Pretty much all liquids count towards your daily water intake goals. This includes sparkling water, juice, milk, tea, coffee, smoothies, and even soda and diet soda. However, the best and most affordable option is always plain water. And it better for your body than other beverages according to this Harvard study.
A few notes about caffeine. For a long time, people believed that drinking caffeinated beverages like coffee and tea, actually counted against your daily water intake since they are diuretics. However, recent studies suggest that this might not actually be the case.
One other important note, food also contributes to your daily water goals. Some foods, like watermelon, is almost 100% water and therefore counts as well. Since this can be hard to track, just think of food as extra water you are having every day instead of trying to track it.
How much water is too much?
Many people wonder if there is actually a point where you can drink too much water. There are some rare cases of someone over-hydrating, known as hyponatremia. However, it is very rare and usually only seen in endurance athletes who are over-drinking while doing very intense exercise or in older adults with certain health conditions.
For the average person, this is normally not a concern.
Is drinking a gallon of water bad for you?
Water poisoning or water intoxication is a condition where someone drinks too much water in a short period of time and their cells become imbalanced due to a loss of sodium. It is a serious condition but extremely rare.
General guidelines suggest that you shouldn’t drink more than 27-33 ounces of water per hour. This means drinking a gallon of water in an hour wouldn’t be recommended.
Any type of water challenge could potentially be dangerous and it is always best to listen to your body.
How much water do you really need?
At the most basic level, you should be drinking enough water every day that you do not show any symptoms of dehydration and that your body is functioning well. There is no exact number for everyone since it varies based on your body, activity level, diet, climate, and more.
Generally speaking, doctors recommend that you get at least 6 cups of water daily at a minimum but most people should be drinking more than that. One easy indicator is urine. Your urine should be fairly frequent and like yellow or clear in color. Darker or smelly urine is an indicator of dehydration and usually indicated you should be drinking more water.
Does water affect your energy levels?
Water can have a huge impact on energy levels. People who are dehydrated report feeling more tired, sluggish, and lethargic. Staying hydrated helps keep your cells functioning properly and helps energy levels stay high. In fact, it is one of the most recommended tips for boosting energy levels quickly.
Does water intake affect brain function?
Water and proper hydration have been shown to greatly benefit brain function. Specifically, staying hydrated can boost mood and mood stability, improve concentration, improve cognition, aid memory, prevent headaches, and even reduce stress.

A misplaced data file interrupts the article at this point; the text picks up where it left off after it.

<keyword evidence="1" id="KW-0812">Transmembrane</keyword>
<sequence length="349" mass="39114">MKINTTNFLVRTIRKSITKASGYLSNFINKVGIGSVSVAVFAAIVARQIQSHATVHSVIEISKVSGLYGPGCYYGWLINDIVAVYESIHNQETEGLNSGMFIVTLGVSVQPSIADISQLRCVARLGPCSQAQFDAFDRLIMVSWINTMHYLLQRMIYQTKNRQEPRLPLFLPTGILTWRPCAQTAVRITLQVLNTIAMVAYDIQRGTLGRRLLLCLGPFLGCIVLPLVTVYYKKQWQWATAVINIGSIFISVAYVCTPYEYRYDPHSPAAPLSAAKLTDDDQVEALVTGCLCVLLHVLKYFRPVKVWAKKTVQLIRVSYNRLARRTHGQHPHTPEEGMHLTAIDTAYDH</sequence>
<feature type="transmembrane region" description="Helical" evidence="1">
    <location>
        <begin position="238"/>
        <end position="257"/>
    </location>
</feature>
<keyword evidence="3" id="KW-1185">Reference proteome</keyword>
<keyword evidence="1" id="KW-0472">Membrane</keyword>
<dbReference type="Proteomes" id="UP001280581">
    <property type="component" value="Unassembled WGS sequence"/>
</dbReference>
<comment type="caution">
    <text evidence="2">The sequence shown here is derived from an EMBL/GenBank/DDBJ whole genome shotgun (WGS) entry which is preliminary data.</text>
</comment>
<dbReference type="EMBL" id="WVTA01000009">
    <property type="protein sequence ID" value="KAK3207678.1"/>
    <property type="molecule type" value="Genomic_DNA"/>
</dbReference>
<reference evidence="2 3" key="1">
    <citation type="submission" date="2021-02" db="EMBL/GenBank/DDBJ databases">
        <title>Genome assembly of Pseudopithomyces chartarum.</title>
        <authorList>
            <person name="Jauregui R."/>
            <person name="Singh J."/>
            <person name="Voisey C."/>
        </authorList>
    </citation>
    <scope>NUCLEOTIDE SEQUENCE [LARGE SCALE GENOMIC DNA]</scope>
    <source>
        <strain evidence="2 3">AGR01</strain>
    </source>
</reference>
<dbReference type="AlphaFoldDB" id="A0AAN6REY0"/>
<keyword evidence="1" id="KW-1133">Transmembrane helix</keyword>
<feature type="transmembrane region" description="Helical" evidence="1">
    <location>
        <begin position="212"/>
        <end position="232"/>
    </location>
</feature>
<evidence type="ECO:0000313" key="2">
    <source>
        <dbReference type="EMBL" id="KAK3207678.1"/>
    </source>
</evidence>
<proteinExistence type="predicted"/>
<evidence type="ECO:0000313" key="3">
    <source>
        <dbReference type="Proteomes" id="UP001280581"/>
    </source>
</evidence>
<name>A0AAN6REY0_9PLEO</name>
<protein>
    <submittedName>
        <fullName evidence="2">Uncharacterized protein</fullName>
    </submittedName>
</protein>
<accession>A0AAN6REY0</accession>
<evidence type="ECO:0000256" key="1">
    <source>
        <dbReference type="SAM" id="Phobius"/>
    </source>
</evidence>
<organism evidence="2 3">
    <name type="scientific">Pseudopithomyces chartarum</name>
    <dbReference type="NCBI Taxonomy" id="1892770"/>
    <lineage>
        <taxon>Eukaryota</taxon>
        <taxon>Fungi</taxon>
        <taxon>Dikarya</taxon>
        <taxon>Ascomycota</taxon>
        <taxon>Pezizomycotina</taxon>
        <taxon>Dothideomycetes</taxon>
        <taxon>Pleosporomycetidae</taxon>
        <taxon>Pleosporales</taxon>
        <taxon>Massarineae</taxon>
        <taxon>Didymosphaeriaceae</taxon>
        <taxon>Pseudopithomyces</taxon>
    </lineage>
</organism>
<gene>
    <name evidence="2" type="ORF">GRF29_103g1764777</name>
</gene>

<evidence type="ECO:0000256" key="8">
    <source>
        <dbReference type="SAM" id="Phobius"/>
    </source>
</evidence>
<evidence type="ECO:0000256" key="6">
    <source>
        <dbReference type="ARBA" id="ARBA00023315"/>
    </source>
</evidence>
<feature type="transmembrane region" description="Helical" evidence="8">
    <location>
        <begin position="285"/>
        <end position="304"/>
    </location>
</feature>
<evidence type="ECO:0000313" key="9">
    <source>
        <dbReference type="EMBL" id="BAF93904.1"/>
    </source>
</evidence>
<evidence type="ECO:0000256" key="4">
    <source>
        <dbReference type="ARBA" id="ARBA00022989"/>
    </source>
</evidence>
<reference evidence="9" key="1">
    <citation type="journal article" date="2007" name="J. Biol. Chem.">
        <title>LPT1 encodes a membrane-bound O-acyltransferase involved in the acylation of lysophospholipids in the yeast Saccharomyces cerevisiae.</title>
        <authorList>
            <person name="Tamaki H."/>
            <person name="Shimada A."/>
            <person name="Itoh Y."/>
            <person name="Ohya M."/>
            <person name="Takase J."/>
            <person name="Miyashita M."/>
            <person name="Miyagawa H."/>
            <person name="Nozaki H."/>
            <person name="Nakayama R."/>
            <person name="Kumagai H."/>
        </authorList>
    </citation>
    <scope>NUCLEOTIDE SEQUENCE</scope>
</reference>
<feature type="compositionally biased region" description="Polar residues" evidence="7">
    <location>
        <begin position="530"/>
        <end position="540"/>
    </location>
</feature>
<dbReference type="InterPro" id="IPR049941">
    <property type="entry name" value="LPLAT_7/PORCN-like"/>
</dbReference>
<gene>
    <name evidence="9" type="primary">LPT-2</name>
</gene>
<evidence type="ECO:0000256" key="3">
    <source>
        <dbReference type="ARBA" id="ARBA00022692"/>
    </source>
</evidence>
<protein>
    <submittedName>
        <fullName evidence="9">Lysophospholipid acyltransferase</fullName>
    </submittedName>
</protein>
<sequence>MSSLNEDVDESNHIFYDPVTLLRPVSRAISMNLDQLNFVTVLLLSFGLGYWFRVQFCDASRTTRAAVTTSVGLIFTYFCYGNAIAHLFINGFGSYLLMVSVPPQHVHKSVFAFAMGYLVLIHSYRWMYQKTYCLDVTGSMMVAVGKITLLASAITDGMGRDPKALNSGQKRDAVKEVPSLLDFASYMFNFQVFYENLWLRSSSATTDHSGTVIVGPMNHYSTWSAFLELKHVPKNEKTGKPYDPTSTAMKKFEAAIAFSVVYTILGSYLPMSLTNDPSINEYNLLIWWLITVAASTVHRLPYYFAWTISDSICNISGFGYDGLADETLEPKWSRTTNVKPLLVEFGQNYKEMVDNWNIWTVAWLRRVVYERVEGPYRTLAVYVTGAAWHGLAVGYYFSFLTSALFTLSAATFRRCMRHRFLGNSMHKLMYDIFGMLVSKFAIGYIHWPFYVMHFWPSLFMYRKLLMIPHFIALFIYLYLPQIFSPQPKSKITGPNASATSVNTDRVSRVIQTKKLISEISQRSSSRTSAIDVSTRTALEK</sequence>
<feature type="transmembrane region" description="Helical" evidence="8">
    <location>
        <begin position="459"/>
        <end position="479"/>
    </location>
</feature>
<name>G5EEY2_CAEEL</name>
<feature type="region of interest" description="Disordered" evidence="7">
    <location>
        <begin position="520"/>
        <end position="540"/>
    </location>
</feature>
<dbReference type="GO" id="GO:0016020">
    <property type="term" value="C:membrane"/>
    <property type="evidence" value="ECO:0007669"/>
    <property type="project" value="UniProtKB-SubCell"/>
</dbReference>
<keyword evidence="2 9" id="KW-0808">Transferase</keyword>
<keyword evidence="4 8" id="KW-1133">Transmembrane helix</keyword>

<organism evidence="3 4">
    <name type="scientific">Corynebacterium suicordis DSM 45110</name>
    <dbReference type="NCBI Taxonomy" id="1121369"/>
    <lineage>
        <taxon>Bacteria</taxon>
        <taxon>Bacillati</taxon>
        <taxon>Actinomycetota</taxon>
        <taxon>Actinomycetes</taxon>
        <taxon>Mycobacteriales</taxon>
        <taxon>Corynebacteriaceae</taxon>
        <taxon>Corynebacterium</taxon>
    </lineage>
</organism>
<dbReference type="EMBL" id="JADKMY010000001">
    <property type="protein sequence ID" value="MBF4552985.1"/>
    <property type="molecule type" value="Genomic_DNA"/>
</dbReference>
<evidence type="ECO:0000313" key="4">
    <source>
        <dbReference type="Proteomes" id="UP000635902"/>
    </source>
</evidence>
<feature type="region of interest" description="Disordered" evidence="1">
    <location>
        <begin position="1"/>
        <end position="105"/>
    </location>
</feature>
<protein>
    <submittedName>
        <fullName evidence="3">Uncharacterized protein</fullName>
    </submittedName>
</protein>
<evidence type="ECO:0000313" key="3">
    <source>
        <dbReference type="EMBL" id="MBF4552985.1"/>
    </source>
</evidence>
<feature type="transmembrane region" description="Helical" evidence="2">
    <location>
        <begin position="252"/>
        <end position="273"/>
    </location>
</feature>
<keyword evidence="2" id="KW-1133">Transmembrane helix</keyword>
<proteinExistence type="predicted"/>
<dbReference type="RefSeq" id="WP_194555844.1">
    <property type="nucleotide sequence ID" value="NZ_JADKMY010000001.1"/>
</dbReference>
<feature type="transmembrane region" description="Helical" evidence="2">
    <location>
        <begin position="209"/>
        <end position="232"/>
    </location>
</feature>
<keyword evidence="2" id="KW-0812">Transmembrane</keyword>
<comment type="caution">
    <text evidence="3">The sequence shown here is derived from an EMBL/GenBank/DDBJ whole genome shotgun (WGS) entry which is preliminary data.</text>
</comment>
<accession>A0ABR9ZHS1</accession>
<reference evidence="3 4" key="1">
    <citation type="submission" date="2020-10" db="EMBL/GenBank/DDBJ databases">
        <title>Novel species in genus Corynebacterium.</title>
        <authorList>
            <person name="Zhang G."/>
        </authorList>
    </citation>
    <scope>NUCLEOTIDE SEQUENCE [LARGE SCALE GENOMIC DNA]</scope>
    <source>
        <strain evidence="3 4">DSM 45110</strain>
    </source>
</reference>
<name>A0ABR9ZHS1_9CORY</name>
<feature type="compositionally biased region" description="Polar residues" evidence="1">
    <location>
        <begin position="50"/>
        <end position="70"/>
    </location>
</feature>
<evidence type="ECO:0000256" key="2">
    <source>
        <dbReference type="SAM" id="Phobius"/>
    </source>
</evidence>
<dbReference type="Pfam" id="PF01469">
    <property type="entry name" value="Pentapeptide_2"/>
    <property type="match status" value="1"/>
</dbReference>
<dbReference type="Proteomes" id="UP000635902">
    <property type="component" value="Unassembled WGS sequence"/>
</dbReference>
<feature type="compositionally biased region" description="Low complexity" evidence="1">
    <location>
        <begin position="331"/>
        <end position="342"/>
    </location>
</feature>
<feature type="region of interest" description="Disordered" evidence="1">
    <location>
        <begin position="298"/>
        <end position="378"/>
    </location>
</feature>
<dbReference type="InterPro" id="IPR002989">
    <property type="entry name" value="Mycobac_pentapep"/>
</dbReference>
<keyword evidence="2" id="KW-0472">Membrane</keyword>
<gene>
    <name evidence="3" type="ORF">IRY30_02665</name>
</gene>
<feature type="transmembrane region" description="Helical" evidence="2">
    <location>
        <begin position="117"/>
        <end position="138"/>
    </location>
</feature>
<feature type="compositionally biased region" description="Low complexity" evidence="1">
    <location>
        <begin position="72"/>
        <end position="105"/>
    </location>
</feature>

How can I tell if you are dehydrated?
Here are some of the most common symptoms of dehydration:
- Feeling thirsty
- Dry mouth
- Change in mood
- Feeling tired or weak
- Trouble concentrating or focusing
- Increase in body temperature
- Rapid breathing and/or heartbeat
- Flushed or red skin
- Dry mouth, eyes, or lips
- Dark yellow or smelly urine (note, this isn’t solely caused by dehydration and is common after taking multivitamins or eating certain foods as well. This evens out throughout the day, so most of your urine should mostly be light or clear.)
Should I drink 8 glasses of water daily? What about the “8 by 8” rule?
To help people have a tangible amount of water to focus on, there was a push to recommend that the average person drink 8 glasses of water by 8 PM daily. This would mean that you drank at least 64 ounces of water daily.
There is no solid evidence suggesting that this is, in fact, the right amount, but it is probably a good recommendation for a minimum amount. Depending on your lifestyle, body type, diet, age, and more – this will vary.
What factors affect how much water you need daily?
The amount of water someone needs daily depends on a number of different factors. Here are the most common factors that affect water needs.
- Activity Level and exercise: People who exercise or do rigorous activity will need to consume more water daily. However, the exact amount varies depending on the activity, muscle mass, and climate.
- Climate and temperature: If you live in a hot and humid climate, or it’s a hot day, you will need more water. As we sweat and perspire, we need to replace the water we are losing.
- Diet: Diets that are higher in sodium may require more water to flush out that sodium.
- Pregnancy and breastfeeding: Pregnant and nursing moms will need more water than the average person.
How do you know if you are well hydrated?
The easiest way to know that you are well hydrated is to pay attention to your urine. Generally speaking, it should be light yellow or clear without too much of a smell. Thirst is another indicator, but many people confuse this with hunger.
What about caffeine? How does it affect water intake and hydration?
There used to be a common belief that caffeine counted against hydration since it is a diuretic. However, recent studies have shown it may not affect hydration as much as was previously thought. With that said, water is always the best option when trying to stay hydrated.
How much water do you need during exercise?
It is recommended that you drink water before, during, and after exercise. For most exercise, plain water will do. Some people recommend drinking an electrolyte drink after doing any vigorous exercise for an hour or more to replace lost electrolytes.
One other note, drinking too much water too fast during exercise can cause cramps and stomach pain. It is best to sip slowly while working out in most cases.